Drones – unmanned aerial vehicles – have received a lot of attention from both citizens, militaries and politicians. Drones can be used for a whole lot of useful purposes. Drones open up opportunities in the field of photography and delivery, they can help farmers, monitor wildlife, help locate natural disaster victims and even help counter deforestation. But drones are also used for intelligence purposes. Of course Hollywood and independent filmmakers have made movies and documentaries centered around the drone theme, for example the Ethan Hawke drama Good Kill and the death conspiracy theory around Paul Walker, the star of the Fast and the Furious movies. Another example is Drone, a documentary by Norwegian director Tonje Hessen Schei. In Drone, surviving relatives and human rights lawyers, but also young drone operators who recruited in the gaming world, give an account of the impact of CIA drone strikes in Pakistan. Drone makes a clear, but in my view one-sided, statement for the urgency of a political, legal and moral debate on the use of (armed) drones.
Several aspects of the deployment of drones during warfare will be discussed during the upcoming Peace and Security Salon: “Drones and Robots as means of modern warfare” which will be held at the Peace Palace Library on Thursday, the 9th of april. Speaker Professor Terry D. Gill will address the issue whether technology has left the law behind. The use of drones as a weapons system has increased exponentially in recent years and this has given rise to a significant degree of controversy and a number of specific questions relating to their use. These include whether the use of drones is in conformity with international law, both in terms of a legal basis for the use of force and in terms of the applicable legal regimes regulating the use of lethal force in and outside armed conflict, in particular international humanitarian law and international human rights law (see a previous blog on this subject: http://www.peacepalacelibrary.nl/2012/10/the-legality-of-drone-attacks-2/).
Autonomous weapons systems with an offensive capability to independently choose and engage targets ( sometimes referred to as ‘killer robots’) are not yet in use in any State’s inventory, but various prototypes are being researched and could become operational within the foreseeable future. These should not be confused with automated weapons systems, which are pre-programmed to engage one particular type of threat and which have been used for static defence for many years now (e.g. CIWIS/Goalkeeper vessel protection systems). Questions which arise in relation to such autonomous weapons systems include whether they are potentially capable of complying with IHL requirements in conditions of contemporary warfare, issues of accountability and responsibility and a more ethical question relating to the desirability of designing a machine which is independently capable of killing a human being. These and related topics will be the subject of his presentation.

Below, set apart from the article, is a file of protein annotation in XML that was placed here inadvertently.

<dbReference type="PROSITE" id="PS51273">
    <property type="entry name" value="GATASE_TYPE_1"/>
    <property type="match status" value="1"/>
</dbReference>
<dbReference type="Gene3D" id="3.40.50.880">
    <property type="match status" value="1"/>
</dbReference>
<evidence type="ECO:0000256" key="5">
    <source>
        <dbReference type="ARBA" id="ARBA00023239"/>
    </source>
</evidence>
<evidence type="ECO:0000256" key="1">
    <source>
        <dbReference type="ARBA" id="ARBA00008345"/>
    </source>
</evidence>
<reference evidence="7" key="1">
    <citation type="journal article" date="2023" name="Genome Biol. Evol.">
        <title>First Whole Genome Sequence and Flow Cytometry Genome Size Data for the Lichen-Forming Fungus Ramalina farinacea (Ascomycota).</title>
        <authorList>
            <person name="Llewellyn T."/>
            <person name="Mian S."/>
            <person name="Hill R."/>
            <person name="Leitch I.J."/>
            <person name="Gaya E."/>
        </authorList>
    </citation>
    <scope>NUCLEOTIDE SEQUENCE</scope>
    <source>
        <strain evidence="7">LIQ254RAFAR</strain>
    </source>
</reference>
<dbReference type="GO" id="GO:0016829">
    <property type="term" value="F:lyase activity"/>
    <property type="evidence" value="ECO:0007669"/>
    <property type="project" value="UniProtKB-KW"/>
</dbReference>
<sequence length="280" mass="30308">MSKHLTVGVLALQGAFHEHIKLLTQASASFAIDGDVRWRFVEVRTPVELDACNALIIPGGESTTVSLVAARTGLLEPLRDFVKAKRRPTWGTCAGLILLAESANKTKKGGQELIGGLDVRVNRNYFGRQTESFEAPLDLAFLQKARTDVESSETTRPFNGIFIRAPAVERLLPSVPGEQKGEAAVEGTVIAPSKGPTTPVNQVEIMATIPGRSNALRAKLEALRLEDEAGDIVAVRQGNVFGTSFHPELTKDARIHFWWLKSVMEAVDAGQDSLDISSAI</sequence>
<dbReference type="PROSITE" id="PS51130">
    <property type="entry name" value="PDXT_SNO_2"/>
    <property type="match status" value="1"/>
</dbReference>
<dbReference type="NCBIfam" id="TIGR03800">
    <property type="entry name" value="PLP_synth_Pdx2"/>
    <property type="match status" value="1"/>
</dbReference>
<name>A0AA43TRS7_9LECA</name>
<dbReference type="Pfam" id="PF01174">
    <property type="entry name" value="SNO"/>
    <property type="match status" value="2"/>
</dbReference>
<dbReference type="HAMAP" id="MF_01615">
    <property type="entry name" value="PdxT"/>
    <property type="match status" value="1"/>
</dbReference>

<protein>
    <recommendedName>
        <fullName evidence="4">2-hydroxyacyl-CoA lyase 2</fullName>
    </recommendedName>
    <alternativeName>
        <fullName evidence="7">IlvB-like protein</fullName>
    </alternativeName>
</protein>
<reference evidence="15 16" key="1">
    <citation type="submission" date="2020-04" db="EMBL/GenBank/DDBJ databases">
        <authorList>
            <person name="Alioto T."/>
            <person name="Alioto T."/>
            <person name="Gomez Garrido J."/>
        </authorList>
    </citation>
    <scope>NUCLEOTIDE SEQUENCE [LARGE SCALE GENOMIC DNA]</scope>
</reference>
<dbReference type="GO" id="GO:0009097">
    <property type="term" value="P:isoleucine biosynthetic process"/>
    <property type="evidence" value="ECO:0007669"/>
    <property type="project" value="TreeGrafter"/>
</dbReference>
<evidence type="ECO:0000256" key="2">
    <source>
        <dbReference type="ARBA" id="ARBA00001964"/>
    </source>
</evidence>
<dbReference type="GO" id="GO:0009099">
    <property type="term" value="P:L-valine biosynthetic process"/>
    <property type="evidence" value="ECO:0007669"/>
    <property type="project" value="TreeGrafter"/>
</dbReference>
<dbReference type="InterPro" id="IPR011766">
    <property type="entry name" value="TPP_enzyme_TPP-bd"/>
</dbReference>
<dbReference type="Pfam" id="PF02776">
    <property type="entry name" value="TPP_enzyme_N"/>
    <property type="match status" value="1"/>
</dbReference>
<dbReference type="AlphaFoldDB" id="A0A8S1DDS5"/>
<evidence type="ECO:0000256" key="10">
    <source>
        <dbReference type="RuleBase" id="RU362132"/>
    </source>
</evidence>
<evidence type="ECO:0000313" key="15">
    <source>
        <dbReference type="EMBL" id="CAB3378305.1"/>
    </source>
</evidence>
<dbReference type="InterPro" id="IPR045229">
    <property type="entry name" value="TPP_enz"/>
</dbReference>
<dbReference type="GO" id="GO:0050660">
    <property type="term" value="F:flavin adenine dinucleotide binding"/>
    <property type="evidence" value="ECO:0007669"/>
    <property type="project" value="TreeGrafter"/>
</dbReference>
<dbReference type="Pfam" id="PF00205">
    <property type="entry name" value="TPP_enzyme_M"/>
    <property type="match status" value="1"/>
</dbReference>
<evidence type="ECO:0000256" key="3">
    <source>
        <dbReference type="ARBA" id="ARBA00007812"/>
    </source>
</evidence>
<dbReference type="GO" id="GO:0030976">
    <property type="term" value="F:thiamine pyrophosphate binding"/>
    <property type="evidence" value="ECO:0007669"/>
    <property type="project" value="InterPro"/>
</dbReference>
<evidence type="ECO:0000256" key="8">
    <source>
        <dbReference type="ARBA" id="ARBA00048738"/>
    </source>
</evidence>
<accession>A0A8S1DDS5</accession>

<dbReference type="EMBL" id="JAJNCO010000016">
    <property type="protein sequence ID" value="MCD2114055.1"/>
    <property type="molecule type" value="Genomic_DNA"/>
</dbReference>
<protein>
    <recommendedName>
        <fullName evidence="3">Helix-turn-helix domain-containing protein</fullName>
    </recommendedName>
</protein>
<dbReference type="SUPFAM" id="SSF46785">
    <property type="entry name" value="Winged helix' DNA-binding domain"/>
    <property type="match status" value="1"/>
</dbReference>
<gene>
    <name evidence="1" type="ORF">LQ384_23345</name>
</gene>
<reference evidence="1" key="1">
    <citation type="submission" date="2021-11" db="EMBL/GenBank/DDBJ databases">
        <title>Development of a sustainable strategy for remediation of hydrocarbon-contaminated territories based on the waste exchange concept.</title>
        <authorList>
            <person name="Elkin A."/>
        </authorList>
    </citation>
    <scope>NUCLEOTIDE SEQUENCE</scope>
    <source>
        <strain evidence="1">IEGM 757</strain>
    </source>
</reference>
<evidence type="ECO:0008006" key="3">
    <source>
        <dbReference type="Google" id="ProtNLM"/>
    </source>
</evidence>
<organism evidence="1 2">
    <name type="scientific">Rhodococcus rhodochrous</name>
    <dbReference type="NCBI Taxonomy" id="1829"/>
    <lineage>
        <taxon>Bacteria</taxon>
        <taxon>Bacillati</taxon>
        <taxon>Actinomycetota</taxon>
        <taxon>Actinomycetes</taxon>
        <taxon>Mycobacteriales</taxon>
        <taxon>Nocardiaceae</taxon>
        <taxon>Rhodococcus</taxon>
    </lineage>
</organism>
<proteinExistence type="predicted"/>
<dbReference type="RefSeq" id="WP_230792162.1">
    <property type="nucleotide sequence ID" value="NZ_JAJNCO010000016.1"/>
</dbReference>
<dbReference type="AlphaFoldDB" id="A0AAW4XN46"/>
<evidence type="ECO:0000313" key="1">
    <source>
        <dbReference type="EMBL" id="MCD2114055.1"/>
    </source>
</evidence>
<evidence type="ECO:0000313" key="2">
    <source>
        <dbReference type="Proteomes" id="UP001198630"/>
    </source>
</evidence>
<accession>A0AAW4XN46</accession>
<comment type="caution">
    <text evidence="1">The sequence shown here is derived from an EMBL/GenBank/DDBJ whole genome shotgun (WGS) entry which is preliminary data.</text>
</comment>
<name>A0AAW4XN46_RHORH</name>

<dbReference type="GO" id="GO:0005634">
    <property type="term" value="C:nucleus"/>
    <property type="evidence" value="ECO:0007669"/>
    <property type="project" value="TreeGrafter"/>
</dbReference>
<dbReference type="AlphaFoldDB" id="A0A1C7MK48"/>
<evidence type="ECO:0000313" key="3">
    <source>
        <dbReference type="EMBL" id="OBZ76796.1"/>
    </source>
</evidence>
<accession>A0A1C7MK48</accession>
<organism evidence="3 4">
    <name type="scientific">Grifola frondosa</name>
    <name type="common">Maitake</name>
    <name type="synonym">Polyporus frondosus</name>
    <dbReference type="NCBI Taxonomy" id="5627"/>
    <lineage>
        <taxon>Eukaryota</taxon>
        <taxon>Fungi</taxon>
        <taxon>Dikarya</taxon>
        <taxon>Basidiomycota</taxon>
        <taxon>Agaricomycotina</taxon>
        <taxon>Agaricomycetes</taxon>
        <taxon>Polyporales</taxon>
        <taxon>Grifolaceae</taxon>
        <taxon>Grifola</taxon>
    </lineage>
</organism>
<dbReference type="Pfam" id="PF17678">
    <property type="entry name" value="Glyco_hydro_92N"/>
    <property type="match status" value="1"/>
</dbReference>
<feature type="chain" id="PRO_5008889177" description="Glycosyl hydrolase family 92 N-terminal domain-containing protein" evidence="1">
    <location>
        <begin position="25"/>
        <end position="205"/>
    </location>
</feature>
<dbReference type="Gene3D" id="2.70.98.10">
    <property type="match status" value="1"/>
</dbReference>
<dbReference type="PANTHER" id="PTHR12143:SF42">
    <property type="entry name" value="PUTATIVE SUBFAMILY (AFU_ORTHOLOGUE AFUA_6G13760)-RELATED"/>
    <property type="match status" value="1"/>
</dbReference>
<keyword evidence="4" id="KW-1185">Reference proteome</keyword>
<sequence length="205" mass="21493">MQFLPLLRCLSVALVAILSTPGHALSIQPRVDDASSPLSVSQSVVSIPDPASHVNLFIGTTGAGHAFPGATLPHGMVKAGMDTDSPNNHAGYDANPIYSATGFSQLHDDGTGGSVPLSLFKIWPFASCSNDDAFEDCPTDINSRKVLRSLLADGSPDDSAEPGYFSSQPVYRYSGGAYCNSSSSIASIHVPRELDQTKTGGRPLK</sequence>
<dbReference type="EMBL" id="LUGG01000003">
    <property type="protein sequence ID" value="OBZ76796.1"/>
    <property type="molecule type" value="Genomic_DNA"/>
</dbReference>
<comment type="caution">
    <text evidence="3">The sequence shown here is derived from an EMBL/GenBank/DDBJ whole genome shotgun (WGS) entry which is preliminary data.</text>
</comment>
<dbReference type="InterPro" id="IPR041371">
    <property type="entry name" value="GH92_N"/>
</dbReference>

Air Commodore Prof. Dr. Frans Osinga, who will also speak about drones at the Peace and Security Salon, also stresses the importance of a serious debate on drones - a debate which is often absent in the media. Whereas the media often frames the drones debate in terms of morality (innocent civilian casualties, playstation-mentality or moral disengagement of the drone operators), Air Commodore Prof. Dr. Frans Osinga will talk about the military viewpoint on the use of (armed) drones.
Besides the legal and military questions concerning the deployment of drones, the use of drone attacks in warfare has raised several ethical questions which are concerned with the role of humans (both combatants and non-combatants (civilian population) in warfare). The third speaker of the Peace and Security salon, Christine Boshuijzen-van Burken will speak about the ethical aspects regarding the use of drones as a means of modern warfare. According to Boshuijzen, there are three technology-related pitfalls which could occur when drones are used during a military mission. The first pitfall is the danger of developing a ‘Predator view’; the second pitfall is the misinterpretation of visual data and the third is the prevention of streamlined communication. She will describe these three pitfalls in the context of the Kunduz airstrike incident.
You are welcome to attend the Peace and Security Salon about drones and robots as a means of modern warfare on Thursday 9 april.
If you wish to attend the salon, please register and pay here (before April 1, 2015).
Please note that the number of seats is limited and will be allocated on a first-come, first-served basis.
A selection of relevant publications from the Peace Palace Library collection
- M. Aaronson (eds.) (et al), Precision Strike Warfare and International Intervention: Strategic, Ethico-Legal, and Decisional Implications, Abingdon, Routledge, 2015.
- P.L.Bergen and D. Rothenberg (eds.), Drone Wars: Transforming Conflict, Law, and Policy, New York, Cambridge University Press, 2015
- C. Enemark, Armed Drones and the Ethics of War: Military Virtue in a Post-Heroic Age, Abingdon, Routledge, 2014
- M.N. Schmitt, "Narrowing the International Law Divide: The Drone Debate Matures", The Yale Journal of International Law Online, 39 (2014), Spring, pp. 1-14.
- M.N. Schmitt, "Drone Law; A Reply to UN Special Rapporteur Emmerson", Virginia Journal of International Law Digest, 55 (2014), pp. 13-28.